red bull racing car with casino de monte carlo sign above

Recently there have been murmurings across the world of Formula One - discussing the previously unthinkable: the end of the Monaco Grand Prix.

But where did this rumour come from?

Since Liberty Media’s takeover of Formula One there have been several cosmetic, financial and technical changes. But what really seems to be changing the landscape is the introduction of multiple USA Grand Prixes.

Fans across the pond have seemingly become hooked to the sport – particularly since last year’s Texan Grand Prix – where 380,000 fans attended the Circuit of the Americas racing weekend to see rivals Lewis Hamilton and Max Verstappen battle it out.

monaco alfa romeo car 1932 stamp

This year sees the introduction of the Miami Grand Prix. A fine addition to the calendar – a typical modern street circuit – which promises to be as flashy and glamourous as Monaco.

The Miami GP organisers had hoped for a waterfront venue, but instead had to build a fake marina. According to USA Today: “A Monaco-inspired faux marina ‘Yacht Club’ is being constructed – complete with about a dozen dry-docked yachts.”

But surely a real marina is better than a fake one? So, Monaco isn’t really threatened by this new circuit?

But this doesn’t tell the whole story.

It was announced in March that the Las Vegas Grand Prix was making a comeback in 2023 – making 3 USA Grand Prixes. Add to that the return of races in Qatar and China and we are over capacity for the agreed (according to the Concorde Agreement) 24 Grand Prixes in a season.

So, there will need to be at least one race removed from the calendar to make room for the new ones. Formula One boss Stefano Domenicali recently hinted that some track’s contracts would indeed be allowed to expire. Rumours are that it will include a European Grand Prix.

And according to veteran Formula One journalist Joe Saward – it could be Monaco. His logic is that as they have ‘no contract’ in Formula One (all deals are reviewed annually) that it will be ‘easy’ to remove.

Saward also suggests that Monaco Grand Prix ‘thinks its more important than all the other races’ – the hosting fee is reportedly lower than any other race and there is a reluctance to improve ‘the show’ by making adjustments to the track.

It is certainly true that the tight, difficult track – making overtaking almost impossible – often means that recent races have lacked excitement.

But the historical significance and energy of this Grand Prix cannot be overstated. Its prestige as part of the Triple Crown of Motorsport with 24 hours of Le Mans and the Indianapolis 500 – gives it an elevated importance among drivers and fans alike.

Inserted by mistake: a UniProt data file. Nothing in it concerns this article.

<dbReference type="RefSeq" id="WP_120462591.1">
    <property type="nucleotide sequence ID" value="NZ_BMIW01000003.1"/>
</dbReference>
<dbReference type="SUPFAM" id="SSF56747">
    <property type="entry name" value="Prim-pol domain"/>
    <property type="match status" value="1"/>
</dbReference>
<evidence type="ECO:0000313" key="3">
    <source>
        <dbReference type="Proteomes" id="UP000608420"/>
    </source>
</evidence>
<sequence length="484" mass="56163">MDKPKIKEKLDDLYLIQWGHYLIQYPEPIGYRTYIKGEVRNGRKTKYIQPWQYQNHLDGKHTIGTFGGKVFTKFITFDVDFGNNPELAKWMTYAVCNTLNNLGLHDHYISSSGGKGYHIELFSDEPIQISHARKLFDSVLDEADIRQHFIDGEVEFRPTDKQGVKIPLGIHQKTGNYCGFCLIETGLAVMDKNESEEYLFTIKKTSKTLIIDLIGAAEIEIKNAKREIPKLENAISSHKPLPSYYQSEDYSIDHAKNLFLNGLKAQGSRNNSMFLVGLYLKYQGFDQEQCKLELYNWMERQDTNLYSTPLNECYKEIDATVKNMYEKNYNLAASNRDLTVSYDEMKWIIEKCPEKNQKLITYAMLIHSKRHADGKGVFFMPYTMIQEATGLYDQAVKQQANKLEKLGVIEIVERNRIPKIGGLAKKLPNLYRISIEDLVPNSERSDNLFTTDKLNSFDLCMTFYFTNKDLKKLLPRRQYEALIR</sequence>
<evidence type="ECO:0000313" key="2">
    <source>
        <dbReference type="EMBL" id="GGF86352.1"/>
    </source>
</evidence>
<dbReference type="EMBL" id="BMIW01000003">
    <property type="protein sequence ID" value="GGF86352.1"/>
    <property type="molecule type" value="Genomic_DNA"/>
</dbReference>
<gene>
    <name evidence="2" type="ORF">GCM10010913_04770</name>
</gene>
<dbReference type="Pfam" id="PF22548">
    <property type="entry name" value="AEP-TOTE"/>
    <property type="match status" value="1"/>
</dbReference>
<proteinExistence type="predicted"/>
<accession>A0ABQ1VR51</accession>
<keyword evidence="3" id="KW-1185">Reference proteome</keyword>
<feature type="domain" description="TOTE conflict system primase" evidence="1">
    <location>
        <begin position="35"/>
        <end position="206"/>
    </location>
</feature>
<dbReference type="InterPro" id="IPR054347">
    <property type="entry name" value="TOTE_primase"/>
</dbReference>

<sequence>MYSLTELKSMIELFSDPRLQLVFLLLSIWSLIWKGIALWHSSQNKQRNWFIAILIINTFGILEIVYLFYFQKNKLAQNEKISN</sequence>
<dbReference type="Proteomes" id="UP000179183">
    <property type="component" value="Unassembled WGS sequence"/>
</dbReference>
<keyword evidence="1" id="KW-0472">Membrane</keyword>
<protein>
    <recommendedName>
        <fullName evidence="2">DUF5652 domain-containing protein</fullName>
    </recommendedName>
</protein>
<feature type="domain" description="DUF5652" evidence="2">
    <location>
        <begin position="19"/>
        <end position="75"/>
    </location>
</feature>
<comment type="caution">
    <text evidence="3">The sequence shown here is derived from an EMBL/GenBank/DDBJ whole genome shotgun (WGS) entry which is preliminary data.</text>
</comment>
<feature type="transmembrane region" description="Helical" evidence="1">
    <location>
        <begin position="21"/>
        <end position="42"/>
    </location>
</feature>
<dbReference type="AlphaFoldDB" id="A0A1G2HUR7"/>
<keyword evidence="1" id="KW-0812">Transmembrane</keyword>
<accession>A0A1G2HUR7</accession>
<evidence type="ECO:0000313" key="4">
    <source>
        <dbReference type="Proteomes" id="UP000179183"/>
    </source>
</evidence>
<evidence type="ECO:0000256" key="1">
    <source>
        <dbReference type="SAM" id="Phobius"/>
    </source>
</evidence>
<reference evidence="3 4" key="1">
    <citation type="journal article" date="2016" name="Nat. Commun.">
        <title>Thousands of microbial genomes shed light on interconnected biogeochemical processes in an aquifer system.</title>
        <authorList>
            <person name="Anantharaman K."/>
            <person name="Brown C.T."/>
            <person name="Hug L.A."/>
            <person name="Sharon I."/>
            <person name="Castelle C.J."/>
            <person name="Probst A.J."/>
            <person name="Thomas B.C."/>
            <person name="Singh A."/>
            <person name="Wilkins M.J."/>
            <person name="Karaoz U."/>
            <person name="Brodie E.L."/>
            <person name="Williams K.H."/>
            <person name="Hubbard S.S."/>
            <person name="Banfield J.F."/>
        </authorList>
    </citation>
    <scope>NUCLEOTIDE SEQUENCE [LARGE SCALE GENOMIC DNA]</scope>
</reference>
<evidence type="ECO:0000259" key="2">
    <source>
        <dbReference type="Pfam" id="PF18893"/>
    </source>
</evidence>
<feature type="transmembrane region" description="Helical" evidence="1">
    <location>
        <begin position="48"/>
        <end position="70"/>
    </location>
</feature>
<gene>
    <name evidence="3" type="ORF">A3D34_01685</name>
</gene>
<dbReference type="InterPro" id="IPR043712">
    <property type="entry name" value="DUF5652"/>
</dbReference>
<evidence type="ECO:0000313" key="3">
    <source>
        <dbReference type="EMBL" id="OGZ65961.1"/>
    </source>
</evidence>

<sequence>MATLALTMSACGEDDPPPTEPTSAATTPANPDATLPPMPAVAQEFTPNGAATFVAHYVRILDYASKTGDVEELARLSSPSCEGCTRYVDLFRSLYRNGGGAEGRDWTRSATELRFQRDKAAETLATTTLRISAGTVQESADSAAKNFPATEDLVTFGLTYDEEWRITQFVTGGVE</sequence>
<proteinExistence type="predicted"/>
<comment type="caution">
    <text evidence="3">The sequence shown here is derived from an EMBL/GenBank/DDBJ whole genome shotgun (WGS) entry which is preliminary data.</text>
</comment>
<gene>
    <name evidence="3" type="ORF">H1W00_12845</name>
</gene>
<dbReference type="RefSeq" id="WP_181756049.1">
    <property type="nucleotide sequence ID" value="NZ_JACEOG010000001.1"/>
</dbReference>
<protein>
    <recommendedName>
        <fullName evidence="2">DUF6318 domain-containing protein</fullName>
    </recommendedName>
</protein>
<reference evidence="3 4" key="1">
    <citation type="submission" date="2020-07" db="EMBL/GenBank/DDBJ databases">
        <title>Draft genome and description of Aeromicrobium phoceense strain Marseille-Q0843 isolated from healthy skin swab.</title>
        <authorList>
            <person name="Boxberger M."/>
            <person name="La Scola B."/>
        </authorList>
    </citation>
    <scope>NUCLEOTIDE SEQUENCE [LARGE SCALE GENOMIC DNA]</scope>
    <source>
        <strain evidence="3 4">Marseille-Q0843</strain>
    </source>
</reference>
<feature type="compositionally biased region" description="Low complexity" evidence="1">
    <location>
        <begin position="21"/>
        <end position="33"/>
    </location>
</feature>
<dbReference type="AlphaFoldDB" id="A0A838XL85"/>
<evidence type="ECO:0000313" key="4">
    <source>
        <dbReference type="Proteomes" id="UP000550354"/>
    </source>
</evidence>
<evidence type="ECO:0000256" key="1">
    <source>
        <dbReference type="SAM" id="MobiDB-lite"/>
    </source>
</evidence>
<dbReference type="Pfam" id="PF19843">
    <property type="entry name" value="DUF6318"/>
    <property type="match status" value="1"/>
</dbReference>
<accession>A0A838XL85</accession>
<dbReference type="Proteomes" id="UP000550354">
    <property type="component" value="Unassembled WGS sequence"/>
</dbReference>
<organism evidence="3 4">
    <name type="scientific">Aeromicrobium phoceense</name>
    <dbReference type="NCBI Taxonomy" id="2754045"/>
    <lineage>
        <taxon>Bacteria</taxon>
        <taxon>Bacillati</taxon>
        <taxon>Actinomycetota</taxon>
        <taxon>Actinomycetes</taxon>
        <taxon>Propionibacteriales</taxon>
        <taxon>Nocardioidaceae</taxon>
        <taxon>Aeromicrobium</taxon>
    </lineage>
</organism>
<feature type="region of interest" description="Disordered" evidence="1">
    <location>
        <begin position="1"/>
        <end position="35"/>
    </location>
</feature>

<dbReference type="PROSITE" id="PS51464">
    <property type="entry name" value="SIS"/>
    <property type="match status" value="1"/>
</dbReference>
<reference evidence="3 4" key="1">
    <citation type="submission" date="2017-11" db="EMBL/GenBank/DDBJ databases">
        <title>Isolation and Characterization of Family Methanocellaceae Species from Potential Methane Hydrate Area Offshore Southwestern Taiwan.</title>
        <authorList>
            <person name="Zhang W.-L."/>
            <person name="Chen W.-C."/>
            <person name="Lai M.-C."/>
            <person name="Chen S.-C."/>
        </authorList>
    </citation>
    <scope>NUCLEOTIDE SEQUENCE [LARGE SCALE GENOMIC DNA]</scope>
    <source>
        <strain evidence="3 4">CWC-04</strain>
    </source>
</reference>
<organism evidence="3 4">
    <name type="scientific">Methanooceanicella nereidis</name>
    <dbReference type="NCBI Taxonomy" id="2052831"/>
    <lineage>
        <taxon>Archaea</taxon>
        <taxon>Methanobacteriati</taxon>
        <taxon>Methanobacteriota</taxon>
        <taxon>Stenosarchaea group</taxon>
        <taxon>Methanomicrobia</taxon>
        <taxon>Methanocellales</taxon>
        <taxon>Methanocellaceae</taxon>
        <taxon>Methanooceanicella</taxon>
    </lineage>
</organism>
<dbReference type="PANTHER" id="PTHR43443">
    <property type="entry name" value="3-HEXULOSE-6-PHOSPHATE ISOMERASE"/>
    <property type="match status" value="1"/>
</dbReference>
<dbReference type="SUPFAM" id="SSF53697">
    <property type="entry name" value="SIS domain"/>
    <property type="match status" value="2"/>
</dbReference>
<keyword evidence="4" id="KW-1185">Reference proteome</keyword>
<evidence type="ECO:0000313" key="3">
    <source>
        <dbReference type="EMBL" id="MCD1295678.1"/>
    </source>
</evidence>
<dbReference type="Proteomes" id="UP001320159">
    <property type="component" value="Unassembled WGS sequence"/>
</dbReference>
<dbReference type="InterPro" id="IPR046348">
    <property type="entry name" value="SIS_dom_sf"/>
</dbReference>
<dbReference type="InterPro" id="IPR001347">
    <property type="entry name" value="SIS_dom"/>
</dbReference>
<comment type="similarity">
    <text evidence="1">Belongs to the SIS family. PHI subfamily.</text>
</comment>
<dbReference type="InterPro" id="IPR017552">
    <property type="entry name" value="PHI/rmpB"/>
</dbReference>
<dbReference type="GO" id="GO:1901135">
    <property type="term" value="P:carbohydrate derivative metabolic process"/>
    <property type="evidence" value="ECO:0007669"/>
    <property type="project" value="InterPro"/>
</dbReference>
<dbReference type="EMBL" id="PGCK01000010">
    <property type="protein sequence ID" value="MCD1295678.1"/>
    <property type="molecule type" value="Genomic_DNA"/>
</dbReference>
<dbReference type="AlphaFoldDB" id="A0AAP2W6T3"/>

old style red racing car at monaco

Nelson Piquet believed that due to the challenging nature of the track “a win here was worth two anywhere else.”

Seven-time World Champion Lewis Hamilton thinks it would be a mistake to get rid of ‘one of the crown jewels of our sport’ – but concedes that there are issues with the racing: “There are good bits…. I guess that the difficult part is that the racing itself is not that spectacular. But everyone that goes enjoys it.”

Pierre Gasly calls the Monaco Grand Prix “probably the most iconic race in the world.” And I’m sure if you asked most drivers – they would say the same.

President of the Automobile Club de Monaco Michael Boeri called these reports ‘totally false’ and said that he could ‘guarantee’ that the Monaco Grand Prix would continue beyond 2022 – and that a new deal was currently being discussed.

What is definitely happening is that the Monaco Grand Prix weekend has been shortened from 4 to 3 days this season.

It had traditionally begun on Thursday with 2 practices. A rest day followed on Friday – to allow public street access over the bank holiday weekend – that was filled with markets and fancy parties. Before recommencing on Saturday, with the race on Sunday. Now it will follow a more typical format – with no ‘hole’ on Friday. A sign of the ‘special treatment’ coming to an end?

So, is this rumoured ‘threat’ of removal just part of a power struggle to encourage Monaco to toe the line?

We certainly hope that this is just a rumour. Formula One without Monaco really is unthinkable.

f1 racing car at the monaco grand prix